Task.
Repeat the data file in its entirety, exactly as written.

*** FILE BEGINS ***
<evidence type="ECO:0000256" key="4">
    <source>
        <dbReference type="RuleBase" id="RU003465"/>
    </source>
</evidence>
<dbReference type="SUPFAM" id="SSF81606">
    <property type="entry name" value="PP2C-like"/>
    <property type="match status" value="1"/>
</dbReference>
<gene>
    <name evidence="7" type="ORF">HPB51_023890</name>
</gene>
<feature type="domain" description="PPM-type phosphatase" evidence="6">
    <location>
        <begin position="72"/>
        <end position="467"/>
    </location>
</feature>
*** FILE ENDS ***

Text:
<evidence type="ECO:0000256" key="4">
    <source>
        <dbReference type="RuleBase" id="RU003465"/>
    </source>
</evidence>
<dbReference type="SUPFAM" id="SSF81606">
    <property type="entry name" value="PP2C-like"/>
    <property type="match status" value="1"/>
</dbReference>
<gene>
    <name evidence="7" type="ORF">HPB51_023890</name>
</gene>
<feature type="domain" description="PPM-type phosphatase" evidence="6">
    <location>
        <begin position="72"/>
        <end position="467"/>
    </location>
</feature>